The Charity Commission recently published its case report into its work with the Legatum Institute, a think tank and registered charity aiming “to advance the education of the public in national and international political, social and economic policy”. The case report provides some useful advice to educational charities dealing with very political issues generally, and Brexit in particular.
Why did the Commission become involved?
The Commission became involved in the Legatum Institute as a result of concerns being raised about the charity’s independence from the Legatum Group.
There were also complaints made that the charity was political and acting to promote the views of those in favour of Brexit. There were particular concerns about a report published by the charity’s research body, which was called “Brexit Inflection Point: The Pathway to Prosperity”, in November 2017.
The report’s executive summary:
- highlighted the ‘opportunity’ posed by Brexit for Britain to restore freedom to trade, and the benefits of trade liberalisation.
- set out specific terms of the interim arrangement, described as ‘vital’ for ‘Britain’s ability to resume its place as an independent trading nation’ and
- called on the UK government to act.
So, the Commission sought information from the Legatum Institute regarding its structure and relationship with the Legatum Group. It also sought an explanation of the aims and background of the report, and the charity trustees’ response to concerns that the paper promoted a particular political direction.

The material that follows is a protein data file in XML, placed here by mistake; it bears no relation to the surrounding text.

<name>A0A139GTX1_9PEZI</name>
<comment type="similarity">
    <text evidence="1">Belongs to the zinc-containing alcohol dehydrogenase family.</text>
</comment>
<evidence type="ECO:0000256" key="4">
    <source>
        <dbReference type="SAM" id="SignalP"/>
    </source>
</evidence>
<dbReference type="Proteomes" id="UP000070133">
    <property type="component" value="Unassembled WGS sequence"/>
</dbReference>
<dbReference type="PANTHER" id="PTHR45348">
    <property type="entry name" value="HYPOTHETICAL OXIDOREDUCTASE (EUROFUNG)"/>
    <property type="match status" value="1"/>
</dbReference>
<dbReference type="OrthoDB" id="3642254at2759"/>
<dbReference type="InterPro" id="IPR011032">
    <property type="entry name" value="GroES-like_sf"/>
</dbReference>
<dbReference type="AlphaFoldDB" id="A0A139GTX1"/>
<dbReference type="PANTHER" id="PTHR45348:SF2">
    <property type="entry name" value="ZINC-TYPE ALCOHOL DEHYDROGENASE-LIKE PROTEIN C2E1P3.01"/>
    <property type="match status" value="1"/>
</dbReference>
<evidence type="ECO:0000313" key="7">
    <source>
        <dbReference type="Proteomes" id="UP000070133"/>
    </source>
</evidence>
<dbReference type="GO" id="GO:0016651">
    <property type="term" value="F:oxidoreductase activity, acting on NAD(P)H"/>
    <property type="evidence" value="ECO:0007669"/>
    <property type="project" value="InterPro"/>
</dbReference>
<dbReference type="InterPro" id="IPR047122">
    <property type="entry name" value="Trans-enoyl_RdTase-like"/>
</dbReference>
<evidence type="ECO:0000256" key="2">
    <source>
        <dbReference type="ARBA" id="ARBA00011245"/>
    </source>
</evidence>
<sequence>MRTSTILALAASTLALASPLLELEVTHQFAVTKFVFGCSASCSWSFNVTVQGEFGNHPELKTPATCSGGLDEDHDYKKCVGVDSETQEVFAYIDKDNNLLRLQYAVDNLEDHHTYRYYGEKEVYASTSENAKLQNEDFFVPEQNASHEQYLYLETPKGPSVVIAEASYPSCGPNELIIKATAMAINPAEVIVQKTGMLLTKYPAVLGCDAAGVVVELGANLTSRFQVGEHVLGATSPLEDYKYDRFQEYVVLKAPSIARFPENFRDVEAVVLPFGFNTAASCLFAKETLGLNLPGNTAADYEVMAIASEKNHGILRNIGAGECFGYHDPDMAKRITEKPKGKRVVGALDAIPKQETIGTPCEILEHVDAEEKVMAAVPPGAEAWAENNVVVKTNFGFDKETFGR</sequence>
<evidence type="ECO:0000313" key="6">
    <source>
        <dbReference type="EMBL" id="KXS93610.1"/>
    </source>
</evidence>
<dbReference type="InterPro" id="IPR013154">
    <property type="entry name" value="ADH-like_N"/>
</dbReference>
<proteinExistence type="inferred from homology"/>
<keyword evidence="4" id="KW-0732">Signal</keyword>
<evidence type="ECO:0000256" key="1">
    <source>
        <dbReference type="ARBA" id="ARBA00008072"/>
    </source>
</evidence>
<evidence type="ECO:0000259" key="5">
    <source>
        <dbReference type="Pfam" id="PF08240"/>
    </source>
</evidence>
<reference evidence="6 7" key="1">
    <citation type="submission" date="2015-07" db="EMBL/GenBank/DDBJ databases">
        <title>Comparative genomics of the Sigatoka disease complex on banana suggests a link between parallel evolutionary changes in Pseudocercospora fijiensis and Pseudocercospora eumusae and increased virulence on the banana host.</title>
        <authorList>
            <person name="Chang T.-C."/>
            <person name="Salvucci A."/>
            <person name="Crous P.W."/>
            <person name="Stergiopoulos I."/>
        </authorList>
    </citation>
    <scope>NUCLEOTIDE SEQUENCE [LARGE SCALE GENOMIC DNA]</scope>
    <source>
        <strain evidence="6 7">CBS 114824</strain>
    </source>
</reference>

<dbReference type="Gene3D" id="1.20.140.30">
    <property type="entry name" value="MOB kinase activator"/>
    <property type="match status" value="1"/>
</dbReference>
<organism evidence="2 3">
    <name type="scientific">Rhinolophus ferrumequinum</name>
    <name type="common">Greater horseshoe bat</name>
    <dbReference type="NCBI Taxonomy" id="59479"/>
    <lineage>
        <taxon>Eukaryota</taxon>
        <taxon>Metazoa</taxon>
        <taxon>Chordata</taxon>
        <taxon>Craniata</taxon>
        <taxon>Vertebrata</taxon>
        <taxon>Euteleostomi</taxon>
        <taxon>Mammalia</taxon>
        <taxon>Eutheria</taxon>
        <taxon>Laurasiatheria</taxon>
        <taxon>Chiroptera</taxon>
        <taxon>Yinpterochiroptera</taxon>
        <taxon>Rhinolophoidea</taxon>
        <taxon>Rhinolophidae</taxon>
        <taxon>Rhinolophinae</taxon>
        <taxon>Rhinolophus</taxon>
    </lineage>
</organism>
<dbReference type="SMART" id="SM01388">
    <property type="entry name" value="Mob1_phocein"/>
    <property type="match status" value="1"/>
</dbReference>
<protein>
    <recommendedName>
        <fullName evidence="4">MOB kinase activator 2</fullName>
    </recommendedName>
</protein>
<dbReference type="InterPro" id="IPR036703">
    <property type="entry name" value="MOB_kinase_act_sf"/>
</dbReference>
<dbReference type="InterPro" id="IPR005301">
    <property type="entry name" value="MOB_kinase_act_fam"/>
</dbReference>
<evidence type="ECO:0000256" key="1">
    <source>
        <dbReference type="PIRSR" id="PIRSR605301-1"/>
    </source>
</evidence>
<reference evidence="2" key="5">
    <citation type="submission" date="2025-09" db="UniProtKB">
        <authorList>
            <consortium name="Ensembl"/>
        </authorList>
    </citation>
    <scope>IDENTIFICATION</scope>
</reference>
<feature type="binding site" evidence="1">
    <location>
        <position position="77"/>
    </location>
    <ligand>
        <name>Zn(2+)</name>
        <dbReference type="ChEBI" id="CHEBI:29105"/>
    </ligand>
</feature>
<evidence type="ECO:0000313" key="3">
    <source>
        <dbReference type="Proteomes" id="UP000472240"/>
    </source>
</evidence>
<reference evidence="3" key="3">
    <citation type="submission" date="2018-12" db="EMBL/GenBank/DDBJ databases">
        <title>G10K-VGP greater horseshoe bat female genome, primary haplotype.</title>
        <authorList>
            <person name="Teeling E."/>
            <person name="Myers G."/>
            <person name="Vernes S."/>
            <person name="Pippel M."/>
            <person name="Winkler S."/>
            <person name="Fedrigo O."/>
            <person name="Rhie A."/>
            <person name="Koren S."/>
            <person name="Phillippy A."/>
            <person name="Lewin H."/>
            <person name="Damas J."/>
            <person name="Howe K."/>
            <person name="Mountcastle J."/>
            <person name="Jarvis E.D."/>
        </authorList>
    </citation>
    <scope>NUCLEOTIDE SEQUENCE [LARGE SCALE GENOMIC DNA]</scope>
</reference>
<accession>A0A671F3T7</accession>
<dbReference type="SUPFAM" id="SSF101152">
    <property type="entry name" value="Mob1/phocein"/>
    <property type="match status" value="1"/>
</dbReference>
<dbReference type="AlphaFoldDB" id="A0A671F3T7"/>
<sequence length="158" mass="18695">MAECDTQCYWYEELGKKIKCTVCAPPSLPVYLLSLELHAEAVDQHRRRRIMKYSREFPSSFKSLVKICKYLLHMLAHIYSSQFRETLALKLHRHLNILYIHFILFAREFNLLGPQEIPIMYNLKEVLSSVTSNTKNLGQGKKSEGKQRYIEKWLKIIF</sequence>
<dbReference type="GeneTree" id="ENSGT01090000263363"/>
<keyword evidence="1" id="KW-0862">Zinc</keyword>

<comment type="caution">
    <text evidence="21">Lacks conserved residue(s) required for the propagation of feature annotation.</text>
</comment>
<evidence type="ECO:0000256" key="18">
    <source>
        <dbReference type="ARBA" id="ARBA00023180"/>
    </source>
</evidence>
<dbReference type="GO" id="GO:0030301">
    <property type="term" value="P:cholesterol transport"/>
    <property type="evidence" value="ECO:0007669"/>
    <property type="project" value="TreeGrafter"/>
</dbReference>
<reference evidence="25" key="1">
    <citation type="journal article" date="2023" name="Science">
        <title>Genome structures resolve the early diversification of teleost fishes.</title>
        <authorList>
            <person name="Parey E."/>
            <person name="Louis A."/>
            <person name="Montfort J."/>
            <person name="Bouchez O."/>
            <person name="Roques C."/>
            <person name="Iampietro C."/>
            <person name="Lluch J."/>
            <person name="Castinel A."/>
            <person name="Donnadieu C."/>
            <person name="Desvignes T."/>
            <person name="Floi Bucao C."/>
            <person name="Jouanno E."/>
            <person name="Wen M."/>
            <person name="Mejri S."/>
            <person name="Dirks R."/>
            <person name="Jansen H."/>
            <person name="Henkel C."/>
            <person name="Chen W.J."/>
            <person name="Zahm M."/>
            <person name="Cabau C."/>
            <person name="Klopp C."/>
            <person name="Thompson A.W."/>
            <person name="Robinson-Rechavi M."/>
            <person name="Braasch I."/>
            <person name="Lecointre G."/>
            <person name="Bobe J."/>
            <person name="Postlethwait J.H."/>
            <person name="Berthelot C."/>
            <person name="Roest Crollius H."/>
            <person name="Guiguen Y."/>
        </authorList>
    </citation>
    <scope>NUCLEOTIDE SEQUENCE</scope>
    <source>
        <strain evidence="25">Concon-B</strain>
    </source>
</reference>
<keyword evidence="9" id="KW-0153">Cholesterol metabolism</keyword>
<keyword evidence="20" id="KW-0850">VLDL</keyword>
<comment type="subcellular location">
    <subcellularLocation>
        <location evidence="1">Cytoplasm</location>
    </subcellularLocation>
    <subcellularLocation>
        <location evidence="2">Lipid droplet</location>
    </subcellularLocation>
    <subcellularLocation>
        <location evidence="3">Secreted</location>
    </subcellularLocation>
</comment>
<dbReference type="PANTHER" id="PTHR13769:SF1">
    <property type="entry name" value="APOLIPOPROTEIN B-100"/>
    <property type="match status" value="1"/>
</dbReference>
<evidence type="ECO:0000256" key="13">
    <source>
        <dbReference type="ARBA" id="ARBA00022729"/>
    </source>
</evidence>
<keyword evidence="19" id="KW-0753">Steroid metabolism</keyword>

The Commission’s conclusions
The Commission was satisfied that the charity operated independently of the Legatum Group, even though some individuals connected with the Legatum Group serve as trustees of the charity, and that the charity trustees were aware of the need for them to maintain this separation.
The charity trustees were also aware of the need to maintain balance and neutrality in its research work. However, while research into the framework of Brexit negotiations from a particular perspective, such as a free trade perspective, was appropriate for the charity, in order to advance education it would have been necessary for the report:
- to be clear that free trade was only one of the possible political outcomes that might be sought, and
- to “present balanced, neutral evidence and analysis explaining why it has chosen to adopt a free trade perspective over others”.
The Commission came to the conclusion that “as a whole the report may be seen as promoting a political view directed towards securing a particular negotiating position for the aim of a particular final outcome, and recommending specific government action that reflects this.”
What can other charities take from this case report?
Firstly, charities with connections to other non-charitable organisation will once again be reminded by this case report of the need to ensure an appropriate separation is maintained between the charity and non-charitable organisation.
Secondly, and more importantly, is the reminder that a charity must be, and must be seen to be, independent of party politics.
If a charity commissions and publishes reports on political and controversial subjects, it must be careful to maintain balance and political neutrality in those reports. Trustees of charities carrying out these kinds of activities should ensure they have an appropriate procedure in place to help manage the risks to the charity, and be aware they may be treading a thin line.